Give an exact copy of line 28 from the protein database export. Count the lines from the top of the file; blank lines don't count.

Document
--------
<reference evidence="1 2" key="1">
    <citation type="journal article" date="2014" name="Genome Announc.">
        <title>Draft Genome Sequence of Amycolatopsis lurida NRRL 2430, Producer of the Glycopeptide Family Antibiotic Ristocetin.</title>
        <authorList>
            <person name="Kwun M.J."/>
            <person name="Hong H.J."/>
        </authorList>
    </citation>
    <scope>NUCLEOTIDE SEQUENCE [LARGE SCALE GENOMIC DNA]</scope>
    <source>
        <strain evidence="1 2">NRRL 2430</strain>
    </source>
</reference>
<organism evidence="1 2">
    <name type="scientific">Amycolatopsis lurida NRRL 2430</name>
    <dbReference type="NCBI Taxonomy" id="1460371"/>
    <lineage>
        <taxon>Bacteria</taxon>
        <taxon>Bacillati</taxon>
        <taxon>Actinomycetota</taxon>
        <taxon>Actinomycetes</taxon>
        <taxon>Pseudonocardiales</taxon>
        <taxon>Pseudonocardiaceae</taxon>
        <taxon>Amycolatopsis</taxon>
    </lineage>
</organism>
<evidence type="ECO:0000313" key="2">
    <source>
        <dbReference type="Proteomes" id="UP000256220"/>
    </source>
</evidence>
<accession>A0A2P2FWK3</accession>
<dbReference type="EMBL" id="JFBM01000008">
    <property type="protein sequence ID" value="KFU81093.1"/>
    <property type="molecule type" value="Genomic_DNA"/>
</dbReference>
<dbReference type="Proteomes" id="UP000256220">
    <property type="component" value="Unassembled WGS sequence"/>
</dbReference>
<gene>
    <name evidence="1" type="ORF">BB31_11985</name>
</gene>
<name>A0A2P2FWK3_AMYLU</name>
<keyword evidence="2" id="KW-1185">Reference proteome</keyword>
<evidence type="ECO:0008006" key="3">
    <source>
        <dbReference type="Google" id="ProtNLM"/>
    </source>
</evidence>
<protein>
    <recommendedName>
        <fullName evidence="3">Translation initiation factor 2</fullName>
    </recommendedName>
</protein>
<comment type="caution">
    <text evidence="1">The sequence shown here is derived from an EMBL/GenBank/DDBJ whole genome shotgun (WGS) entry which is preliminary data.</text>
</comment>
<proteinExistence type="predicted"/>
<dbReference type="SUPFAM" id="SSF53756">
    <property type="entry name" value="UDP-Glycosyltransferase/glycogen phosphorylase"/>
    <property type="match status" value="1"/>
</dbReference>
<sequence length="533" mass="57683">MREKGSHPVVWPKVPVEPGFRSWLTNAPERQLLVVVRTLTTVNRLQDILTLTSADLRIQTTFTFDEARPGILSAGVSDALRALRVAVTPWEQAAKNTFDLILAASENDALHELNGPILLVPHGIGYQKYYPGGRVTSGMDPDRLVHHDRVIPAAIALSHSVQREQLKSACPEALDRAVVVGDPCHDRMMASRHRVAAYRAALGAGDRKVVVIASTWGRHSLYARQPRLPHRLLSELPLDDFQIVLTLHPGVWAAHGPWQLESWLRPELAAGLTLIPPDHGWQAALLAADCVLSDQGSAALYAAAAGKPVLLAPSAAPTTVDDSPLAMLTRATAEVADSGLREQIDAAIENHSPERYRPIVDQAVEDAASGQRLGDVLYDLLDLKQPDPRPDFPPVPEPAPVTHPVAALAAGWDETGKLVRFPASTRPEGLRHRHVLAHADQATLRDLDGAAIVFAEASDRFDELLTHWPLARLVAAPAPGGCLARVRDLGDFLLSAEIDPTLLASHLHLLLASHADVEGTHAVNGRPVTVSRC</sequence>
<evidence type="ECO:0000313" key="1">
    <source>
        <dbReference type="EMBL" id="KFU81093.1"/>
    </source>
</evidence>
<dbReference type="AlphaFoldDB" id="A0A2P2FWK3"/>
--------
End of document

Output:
    <source>